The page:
Maryland chapters contribute to state adoption of the International Codes
Two chapters of the International Code Council – the Maryland Building Officials Association (MBOA) and the Maryland Plumbing and Mechanical Inspectors Association (MPMIA) – played instrumental roles in the state’s recent adoption of the 2018 International Plumbing Code (IPC) and the 2018 International Fuel Gas Code (IFGC), helping to solidify consistency in codes and code usage throughout the mid-Atlantic region.
When the adoption of the 2018 IPC and IFGC went into effect at the end of December 2019, Maryland joined its neighbors — Virginia, West Virginia, the District of Columbia and Pennsylvania — as regional jurisdictions that have adopted the two codes. Maryland’s law related to building codes, called the Maryland Building Performance Standards, already incorporates the International Building Code, International Residential Code and International Energy Conservation Code.
The MBOA and MPMIA chapters actively supported the adoption of the IPC and IFGC as a way to bring greater uniformity to the design, construction and inspection of commercial and residential buildings across the state. The momentum for adopting the IPC and IFGC at the state level had been building for many years, said International Code Council Immediate Past President William Bryant, but the tipping point was the increasing number of local jurisdictions that were deciding to adopt the International Codes on their own. For example, Anne Arundel County, where Bryant is the assistant director of inspections and permits, adopted the IPC in 2003.
“We basically had to get the state plumbing board to believe that switching over to the IPC was a very good idea,” Bryant explained. “We did a lot of education and outreach through the MPMIA and MBOA membership to accomplish that. We were able to show them how it made it easier for everyone when you have a coordinated system of codes and regulations that will be uniform throughout the state.”
“Each individual jurisdiction is allowed to make their own amendments to the codes, of course, but it gives you a base document in which 90 percent of the standards are going to be the same,” Bryant said. “Economically, that’s good for lots of people. Consider a plumber in my county who might have a job in another county a hundred miles away, the concepts and the restraints are going to be the same as in his home county. From a builder’s standpoint, the International Residential Code is like a cookbook. They can do their plumbing, mechanical and fuel gas all out of one codebook.”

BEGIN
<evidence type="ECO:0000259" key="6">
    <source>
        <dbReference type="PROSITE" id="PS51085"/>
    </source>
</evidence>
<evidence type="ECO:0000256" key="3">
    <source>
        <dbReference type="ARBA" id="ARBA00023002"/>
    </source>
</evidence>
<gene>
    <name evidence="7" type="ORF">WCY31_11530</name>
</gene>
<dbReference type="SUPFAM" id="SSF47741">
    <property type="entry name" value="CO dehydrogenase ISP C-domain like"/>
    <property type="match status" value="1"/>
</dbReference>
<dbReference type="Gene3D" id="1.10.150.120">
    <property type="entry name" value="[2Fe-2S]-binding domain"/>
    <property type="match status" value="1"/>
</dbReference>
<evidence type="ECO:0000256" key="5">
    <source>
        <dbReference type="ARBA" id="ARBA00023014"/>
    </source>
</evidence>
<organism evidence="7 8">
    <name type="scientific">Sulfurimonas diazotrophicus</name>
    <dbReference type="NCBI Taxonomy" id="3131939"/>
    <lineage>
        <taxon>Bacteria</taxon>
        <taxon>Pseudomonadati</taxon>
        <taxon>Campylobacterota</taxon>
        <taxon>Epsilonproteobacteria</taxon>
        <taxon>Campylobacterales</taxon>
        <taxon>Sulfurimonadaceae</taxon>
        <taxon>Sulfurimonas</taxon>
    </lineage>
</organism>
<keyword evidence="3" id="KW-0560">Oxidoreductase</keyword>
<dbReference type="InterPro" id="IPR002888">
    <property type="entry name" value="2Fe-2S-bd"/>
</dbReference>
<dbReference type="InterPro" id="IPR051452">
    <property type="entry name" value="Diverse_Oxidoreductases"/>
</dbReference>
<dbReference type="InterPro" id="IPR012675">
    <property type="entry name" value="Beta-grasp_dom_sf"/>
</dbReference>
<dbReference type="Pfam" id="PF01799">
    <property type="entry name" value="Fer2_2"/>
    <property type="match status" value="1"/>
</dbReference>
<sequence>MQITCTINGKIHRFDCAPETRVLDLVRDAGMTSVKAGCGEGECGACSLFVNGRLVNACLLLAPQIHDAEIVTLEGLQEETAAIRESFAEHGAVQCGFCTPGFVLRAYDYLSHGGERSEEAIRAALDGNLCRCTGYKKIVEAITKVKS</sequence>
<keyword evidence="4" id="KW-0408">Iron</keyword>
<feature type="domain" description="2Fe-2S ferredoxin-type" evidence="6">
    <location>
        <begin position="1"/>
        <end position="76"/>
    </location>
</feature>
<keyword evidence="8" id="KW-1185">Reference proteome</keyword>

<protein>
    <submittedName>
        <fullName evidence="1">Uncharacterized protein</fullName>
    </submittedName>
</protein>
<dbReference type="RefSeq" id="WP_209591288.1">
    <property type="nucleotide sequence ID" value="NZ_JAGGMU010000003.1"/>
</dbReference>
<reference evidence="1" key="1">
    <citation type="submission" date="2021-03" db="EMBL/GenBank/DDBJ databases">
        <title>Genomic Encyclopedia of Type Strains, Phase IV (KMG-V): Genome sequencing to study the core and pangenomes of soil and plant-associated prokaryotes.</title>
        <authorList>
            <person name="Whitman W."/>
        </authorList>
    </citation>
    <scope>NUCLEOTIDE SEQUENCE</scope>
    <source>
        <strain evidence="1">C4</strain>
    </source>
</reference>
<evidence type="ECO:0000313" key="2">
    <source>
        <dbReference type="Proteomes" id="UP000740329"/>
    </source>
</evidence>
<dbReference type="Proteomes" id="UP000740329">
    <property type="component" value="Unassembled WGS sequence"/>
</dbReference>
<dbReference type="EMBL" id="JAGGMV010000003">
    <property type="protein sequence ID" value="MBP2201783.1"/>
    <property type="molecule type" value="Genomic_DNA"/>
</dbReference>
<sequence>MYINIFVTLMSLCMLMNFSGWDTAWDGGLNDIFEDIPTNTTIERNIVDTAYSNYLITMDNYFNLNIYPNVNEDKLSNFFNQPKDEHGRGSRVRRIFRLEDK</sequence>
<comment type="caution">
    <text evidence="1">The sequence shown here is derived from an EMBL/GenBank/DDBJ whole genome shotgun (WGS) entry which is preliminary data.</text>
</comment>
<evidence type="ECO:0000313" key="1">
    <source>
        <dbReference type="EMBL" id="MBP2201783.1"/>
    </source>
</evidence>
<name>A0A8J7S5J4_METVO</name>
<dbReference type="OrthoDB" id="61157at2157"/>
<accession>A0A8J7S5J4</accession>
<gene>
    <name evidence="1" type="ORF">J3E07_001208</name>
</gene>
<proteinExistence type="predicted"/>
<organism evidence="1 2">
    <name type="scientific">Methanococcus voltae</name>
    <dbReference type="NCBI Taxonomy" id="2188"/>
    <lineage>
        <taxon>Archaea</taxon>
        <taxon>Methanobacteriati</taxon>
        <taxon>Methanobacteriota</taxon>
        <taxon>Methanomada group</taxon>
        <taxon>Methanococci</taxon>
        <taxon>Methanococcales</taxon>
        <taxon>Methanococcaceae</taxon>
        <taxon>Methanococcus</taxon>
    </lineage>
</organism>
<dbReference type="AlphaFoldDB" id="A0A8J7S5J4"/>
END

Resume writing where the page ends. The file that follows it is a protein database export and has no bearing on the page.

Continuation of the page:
MBOA Past President William Funk said that his organization and others had supported several unsuccessful efforts to get the state legislature to adopt the IPC and IFGC before deciding to work directly with the Maryland State Board of Plumbing on passage instead. Funk said that their arguments were made easier by the fact that, by 2018, fully two-thirds of the state’s population lived in jurisdictions that followed the IPC.
“It makes our job as code officials easier when you have codes that communicate with each other and don’t conflict with each other,” Funk said. “The construction industry just wanted consistency, they wanted to know what to expect when they came into the counties and the state.”
By way of example, Funk recalls how, years ago, a builder based in New Jersey submitted plans for a casino to be built in Cecil County, where Funk is the chief of the permits and inspection division. At the time, the county – like the state – was following the National Standard Plumbing Code.